Other hormonal therapies used in oncology

Other hormonal therapies used in oncology

Table of contents

Other hormonal therapies used in oncology

Learn about the types of hormone therapy available for cancers other than prostate or breast.


Cortisol is the natural hormone secreted by the adrenal glands under the action of the hormone ACTH secreted by the pituitary gland. One of its roles is to limit inflammatory response.


Synthetic cortisol (manufactured in the laboratory) includes many drugs used in oncology for many cancers and for many indications including:


Initial treatment

  • Corticosteroids are used for the treatment of hematological cancers such as leukemia, lymphoma, Hodgkin’s disease and multiple myeloma in combination with chemotherapy and targeted therapy protocols.


Support treatment

  • They are used to control the symptoms associated with cancer, its treatment and its progression;
  • Other uses include being sometimes prescribed as an emergency treatment for hypercalcemia or compressions caused by the presence of metastases, mainly of the bone and brain.


Treatment in combination with chemotherapy

  • To increase its efficiency;
  • To prevent side effects such as nausea and vomiting.


Main types of synthetic corticosteroids (drugs)

  • Prednisone;
  • Dexamethasone (Decadron, Dexasone);
  • Hydrocortisone;
  • Methylprednisone (Medrol).

Thyroid hormone

Thyroid-stimulating hormone (TSH), is secreted into the bloodstream by the pituitary gland; its purpose is to stimulate the thyroid gland, which produces two hormones:

  • the triiodothyronine or T3;
  • the tetraiodothyronine or thyroxine, or T4.

Hormone therapy is required for everyone who undergoes a total thyroidectomy (complete removal of the thyroid gland) for thyroid cancer.


Several types of thyroid cancer are hormone-dependent. This means that thyroid hormones promote the growth of tumor cells. Hormonal treatment is therefore an indispensable treatment following surgery (resection of the thyroid gland) and radiotherapy with radioactive iodine (iodine 131).


This hormonal treatment consists of taking synthetic thyroid hormones in the form of a drug: levothyroxine or Synthroid.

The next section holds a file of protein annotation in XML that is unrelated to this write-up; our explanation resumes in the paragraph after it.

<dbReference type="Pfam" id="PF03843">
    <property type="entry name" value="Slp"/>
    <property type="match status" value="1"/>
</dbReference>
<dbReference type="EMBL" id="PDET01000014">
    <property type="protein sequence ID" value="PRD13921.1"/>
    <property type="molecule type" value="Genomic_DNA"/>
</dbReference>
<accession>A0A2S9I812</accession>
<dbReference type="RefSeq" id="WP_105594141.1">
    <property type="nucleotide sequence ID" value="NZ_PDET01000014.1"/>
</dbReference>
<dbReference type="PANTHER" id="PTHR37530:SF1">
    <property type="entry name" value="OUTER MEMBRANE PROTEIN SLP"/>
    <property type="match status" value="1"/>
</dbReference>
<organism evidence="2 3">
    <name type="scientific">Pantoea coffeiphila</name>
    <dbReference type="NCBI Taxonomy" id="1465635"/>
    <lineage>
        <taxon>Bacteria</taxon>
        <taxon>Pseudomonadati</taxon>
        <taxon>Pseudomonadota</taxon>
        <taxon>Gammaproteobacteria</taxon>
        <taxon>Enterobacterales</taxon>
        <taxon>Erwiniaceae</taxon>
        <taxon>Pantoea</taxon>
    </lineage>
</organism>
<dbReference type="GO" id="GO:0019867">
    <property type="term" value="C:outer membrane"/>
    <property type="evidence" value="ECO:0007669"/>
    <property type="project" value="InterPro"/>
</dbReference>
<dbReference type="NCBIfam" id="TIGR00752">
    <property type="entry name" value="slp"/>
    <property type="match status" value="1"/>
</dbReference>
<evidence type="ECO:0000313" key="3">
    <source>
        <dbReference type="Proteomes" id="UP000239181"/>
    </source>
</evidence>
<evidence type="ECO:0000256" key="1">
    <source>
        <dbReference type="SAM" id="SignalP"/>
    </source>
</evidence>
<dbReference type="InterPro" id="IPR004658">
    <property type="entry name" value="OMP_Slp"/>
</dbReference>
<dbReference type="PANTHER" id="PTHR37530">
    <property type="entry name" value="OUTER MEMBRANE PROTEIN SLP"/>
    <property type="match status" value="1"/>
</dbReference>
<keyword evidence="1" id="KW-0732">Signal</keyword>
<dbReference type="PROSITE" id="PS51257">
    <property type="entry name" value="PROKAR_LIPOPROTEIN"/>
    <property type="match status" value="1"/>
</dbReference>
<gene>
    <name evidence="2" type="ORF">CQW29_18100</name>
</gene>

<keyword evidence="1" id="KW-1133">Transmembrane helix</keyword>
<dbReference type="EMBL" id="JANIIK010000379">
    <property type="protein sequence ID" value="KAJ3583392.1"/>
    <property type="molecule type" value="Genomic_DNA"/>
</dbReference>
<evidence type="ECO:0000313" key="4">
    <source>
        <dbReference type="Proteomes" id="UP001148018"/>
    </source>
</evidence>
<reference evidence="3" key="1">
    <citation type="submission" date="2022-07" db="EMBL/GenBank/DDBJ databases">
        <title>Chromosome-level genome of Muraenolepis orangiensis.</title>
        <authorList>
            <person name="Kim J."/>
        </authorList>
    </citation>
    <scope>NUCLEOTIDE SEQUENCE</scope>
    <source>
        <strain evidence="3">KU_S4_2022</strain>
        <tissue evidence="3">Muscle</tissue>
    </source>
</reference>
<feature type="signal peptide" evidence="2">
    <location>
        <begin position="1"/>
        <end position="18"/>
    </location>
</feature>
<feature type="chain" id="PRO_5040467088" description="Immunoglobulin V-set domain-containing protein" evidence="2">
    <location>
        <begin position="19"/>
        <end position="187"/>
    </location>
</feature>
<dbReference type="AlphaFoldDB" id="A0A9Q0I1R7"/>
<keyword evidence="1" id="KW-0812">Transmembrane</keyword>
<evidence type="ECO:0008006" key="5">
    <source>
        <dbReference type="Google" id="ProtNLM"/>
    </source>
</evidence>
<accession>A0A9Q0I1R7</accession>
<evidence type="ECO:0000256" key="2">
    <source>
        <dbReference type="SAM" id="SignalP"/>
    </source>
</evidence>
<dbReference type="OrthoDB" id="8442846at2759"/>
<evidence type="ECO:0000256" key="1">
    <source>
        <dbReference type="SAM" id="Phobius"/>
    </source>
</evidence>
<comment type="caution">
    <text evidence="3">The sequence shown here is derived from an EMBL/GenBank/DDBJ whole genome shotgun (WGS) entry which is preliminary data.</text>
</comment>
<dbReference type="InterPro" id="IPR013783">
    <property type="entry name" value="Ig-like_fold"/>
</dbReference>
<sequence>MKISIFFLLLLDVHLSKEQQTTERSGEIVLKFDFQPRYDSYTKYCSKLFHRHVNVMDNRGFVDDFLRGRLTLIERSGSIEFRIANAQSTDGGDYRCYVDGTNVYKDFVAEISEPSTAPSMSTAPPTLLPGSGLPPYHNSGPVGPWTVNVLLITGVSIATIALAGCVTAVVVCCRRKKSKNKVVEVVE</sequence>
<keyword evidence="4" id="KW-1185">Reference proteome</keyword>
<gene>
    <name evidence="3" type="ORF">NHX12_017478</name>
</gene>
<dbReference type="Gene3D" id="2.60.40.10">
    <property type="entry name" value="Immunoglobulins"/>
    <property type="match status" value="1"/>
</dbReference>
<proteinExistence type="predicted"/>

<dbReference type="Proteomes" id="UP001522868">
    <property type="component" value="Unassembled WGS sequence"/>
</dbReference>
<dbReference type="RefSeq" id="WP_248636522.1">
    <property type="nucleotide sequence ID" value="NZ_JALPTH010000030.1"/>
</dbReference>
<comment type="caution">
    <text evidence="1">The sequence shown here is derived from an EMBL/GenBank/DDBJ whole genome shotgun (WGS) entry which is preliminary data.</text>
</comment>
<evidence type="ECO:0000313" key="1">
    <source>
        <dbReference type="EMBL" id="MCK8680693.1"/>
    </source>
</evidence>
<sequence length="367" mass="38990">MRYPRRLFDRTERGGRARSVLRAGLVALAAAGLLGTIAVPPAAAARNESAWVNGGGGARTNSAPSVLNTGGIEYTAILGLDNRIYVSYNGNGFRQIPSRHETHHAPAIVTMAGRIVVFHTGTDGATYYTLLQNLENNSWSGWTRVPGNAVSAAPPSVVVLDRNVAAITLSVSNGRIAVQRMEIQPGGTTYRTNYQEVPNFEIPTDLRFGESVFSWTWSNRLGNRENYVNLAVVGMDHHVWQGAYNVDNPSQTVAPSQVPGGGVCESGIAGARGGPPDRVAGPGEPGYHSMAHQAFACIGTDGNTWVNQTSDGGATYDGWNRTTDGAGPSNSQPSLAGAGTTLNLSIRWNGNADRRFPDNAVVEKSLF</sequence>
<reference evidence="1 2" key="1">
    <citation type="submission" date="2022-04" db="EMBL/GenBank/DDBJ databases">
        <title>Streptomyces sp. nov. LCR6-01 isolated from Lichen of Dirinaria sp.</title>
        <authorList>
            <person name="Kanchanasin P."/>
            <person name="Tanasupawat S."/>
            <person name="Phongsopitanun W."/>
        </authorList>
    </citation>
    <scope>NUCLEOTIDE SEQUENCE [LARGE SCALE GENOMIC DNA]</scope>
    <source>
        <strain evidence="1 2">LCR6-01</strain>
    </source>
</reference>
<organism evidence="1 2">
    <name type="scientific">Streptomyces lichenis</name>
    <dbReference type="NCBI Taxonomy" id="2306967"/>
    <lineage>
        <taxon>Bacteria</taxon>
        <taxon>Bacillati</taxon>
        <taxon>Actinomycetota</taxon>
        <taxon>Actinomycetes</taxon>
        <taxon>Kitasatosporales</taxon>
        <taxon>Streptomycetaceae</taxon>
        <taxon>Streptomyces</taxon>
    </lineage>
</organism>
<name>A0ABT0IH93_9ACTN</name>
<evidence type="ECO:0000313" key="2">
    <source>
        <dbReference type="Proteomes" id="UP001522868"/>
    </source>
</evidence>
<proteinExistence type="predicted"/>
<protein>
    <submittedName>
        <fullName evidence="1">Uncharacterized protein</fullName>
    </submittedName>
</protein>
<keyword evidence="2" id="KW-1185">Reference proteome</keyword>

There are two objectives, depending on the doses of medication used:

  • At normal doses, treatment replaces the action of the thyroid and aims at maintaining a normal level of TSH (the pituitary hormone that regulates the thyroid gland): this is known as hormone replacement therapy.
  • At high doses, it acts to prevent the secretion of TSH that could stimulate remaining tumor cells: this is known as antihormonal therapy.

Levothyroxine replaces the natural hormones that were produced by the thyroid gland prior to removal during surgery. It must be taken for life; precise blood monitoring and control are required to ensure the correct dosage.

Somatostatin analogs

These are drugs designed to lower the level of hormones produced and released by neuroendocrine tumors (NETs).


Neuroendocrine or carcinoid tumors are benign or malignant tumors that typically develop in the digestive tract. They can also affect the pancreas, lungs and more rarely, the testes or ovaries. They are slow-growing tumors. Because they can produce high levels of hormonal substances, these tumors can sometimes cause a carcinoid syndrome.


Carcinoid syndrome consists of a combination of symptoms such as hot flashes, abdominal cramps, and heart and lung problems.


The symptoms of carcinoid syndrome are controlled or prevented with the use of a somatostatin analog. The medication most commonly used is called octreotide (Sandostatin, Sandostatin LAR). It is available in 2 forms, fast-acting or long-acting, and is administered by intramuscular injection.


Synthetic progestin is the major type of hormone therapy used to treat cancer of the endometrium (the inner lining of the body of the uterus). Endometrial cancer is a hormone-dependent cancer because the secretion of estrogen by the adrenal glands after menopause influences its development and growth. On the other hand, progesterone has a protective effect. Progestin is a drug that acts like progesterone (female hormone) and slows down the growth of endometrial cancer cells.


The following progestins are used to treat endometrial carcinoma and advanced or metastatic sarcoma of the uterus. They are administered either in daily doses, taken orally, or in the form of a long-acting injection. These drugs are called:

  • Medroxyprogesterone (Provera);
  • Megestrol (Megace, Apo-megestrol, Nu-megestrol, Lin-megestrol).

Other drugs already described in this column may also be given to treat advanced endometrial cancer: anti-estrogens, LHRH agonists and aromatase inhibitors.

Primary cancers treated by immunotherapy

Prostate cancer

Breast cancer

Getting ready

Side effects of the primary immunotherapy treatments​

Testicular cancer

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